In the following, each of the conditions is explained in greater detail. Conditions (4) to (7) represent the refractive power of the 2nd lens group and the refractive indices of the glasses in that group. As regards condition (4), the excess of f2 above the upper limit is rather advantageous in the aberration correction, but causes the total movement of the varifocal section to be increased and also the focal length of the 4th group to be lengthened. As a result, the physical length of the lens system is increased, and this is incompatible with compactness. When the lower limit is exceeded, the Petzval sum of the entire lens system is increased in the negative sense so that over-correction of field curvature results and the variation of astigmatism increases. Also, color chromatic aberration is caused in the telephoto region, and the variation with zooming of spherical aberration becomes objectionably large. And, if the lower limit of condition (4) is violated, even when conditions (5) to (7) prevail, it is difficult to achieve good correction of aberrations over the entire zooming range. Conditions (5) to (7) concern the Petzval sum of the 2nd lens group. Since the shortening of the focal length of the 2nd lens group under condition (4) results in the increase of the Petzval sum in the negative sense, this is compensated for by increasing the refractive indices of the three negative singlets. Below the lower limits of conditions (5) to (7), disadvantageous over-correction of field curvatuve results. The upper limit represents the marginal value for the glasses available at the present time in the market.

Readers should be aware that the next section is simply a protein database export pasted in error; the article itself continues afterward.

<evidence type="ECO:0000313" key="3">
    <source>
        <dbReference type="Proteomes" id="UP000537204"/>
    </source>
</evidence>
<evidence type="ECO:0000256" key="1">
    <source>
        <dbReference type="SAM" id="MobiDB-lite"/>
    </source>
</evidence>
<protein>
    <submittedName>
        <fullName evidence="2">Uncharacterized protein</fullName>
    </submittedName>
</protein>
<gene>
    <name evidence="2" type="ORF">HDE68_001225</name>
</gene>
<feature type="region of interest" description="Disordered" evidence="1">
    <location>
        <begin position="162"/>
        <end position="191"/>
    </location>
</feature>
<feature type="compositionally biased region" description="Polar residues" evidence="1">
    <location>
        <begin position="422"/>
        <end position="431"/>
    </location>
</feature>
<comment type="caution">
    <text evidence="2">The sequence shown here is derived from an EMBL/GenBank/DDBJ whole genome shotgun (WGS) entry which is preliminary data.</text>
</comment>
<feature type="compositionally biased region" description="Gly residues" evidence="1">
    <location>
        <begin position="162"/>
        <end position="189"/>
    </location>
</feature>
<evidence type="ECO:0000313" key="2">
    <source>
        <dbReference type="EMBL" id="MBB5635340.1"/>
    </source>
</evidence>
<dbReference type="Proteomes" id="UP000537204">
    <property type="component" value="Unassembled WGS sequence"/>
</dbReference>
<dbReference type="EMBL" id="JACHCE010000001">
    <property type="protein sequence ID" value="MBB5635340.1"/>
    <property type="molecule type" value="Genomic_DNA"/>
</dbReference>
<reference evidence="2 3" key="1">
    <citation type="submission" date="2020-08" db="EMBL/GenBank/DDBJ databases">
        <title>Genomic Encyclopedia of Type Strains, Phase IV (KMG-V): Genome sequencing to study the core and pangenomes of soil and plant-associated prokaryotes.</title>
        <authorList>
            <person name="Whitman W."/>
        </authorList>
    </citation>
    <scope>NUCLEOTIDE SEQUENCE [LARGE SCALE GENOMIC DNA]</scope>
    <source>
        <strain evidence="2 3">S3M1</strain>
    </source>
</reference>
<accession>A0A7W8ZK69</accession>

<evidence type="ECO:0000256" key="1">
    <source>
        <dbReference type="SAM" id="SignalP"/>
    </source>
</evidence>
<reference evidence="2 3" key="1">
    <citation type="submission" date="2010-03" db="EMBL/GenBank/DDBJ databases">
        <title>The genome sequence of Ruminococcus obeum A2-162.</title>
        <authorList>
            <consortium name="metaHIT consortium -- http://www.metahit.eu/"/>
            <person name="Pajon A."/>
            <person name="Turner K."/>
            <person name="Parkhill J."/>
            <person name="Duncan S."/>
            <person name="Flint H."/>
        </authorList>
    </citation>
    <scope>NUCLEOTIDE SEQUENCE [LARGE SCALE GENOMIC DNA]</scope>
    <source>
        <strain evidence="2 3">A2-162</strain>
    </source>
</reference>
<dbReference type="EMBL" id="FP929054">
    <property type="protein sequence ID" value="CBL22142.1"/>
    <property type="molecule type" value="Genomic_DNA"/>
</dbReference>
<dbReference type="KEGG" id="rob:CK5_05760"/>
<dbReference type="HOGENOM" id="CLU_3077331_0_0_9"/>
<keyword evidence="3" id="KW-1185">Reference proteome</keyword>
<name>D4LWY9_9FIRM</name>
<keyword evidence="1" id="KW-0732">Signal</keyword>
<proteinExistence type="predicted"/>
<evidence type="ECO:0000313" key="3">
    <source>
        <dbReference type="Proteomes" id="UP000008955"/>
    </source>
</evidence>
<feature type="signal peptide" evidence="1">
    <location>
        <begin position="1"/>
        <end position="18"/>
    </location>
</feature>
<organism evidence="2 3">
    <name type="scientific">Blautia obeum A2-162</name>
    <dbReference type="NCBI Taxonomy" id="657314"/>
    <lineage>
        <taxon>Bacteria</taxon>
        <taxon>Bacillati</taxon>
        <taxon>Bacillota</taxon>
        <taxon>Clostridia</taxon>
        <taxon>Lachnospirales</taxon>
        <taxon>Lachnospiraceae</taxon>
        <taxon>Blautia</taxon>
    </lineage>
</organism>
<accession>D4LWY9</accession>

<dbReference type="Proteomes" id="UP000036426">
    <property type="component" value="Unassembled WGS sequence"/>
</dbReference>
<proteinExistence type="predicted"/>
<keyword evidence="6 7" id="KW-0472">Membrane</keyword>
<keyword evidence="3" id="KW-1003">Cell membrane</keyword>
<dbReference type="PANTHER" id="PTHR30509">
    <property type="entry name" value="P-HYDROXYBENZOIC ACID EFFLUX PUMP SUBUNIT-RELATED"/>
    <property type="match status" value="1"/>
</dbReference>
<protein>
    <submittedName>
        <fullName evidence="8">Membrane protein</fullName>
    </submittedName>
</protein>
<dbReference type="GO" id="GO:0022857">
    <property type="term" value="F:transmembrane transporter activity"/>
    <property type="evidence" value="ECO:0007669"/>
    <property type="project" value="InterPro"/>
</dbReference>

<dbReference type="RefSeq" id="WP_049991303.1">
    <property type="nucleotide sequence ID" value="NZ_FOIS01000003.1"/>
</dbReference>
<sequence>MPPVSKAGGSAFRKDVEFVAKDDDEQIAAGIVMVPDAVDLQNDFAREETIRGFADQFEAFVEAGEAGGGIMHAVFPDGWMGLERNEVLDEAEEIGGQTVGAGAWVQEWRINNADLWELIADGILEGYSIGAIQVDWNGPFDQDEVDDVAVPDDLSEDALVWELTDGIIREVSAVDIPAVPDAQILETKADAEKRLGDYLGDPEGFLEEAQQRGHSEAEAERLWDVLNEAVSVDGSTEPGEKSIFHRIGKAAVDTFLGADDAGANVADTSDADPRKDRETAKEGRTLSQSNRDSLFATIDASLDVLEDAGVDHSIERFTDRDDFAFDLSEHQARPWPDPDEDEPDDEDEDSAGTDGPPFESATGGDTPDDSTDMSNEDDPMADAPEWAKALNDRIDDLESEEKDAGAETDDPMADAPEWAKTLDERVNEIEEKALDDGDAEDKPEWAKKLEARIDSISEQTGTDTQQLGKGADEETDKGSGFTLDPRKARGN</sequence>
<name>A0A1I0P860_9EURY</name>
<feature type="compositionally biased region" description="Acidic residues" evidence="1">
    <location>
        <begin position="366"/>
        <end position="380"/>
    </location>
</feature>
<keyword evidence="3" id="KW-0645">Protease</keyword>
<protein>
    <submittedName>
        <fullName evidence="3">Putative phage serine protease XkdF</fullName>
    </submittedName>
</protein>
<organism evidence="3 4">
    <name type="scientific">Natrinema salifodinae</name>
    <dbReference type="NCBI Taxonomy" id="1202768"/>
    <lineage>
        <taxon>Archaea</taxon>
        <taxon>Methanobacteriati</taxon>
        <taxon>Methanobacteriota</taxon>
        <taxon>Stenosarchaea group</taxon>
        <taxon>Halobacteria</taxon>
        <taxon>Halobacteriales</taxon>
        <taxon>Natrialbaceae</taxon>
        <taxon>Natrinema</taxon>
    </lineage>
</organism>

Condition (8) concerns the power distribution over the 4th lens group and is for making the 4th lens group of the telephoto type with the advantage of shortening the total length. An excess of the factor in condition (8) above its upper limit is rather advantageous for aberration correction, but causes the physical length of the zoom lens to be increased, this being incompatible with the advantage of compactness. When the lower limits are exceeded, a remarkable amount of spherical aberration is produced, thus causing under-correction of the spherical aberration in the entire zooming range. And, if the lower limit of condition (8) is violated, even when conditions (9) to (13) are given, it becomes difficult to achieve good correction of aberrations over the entire zooming range.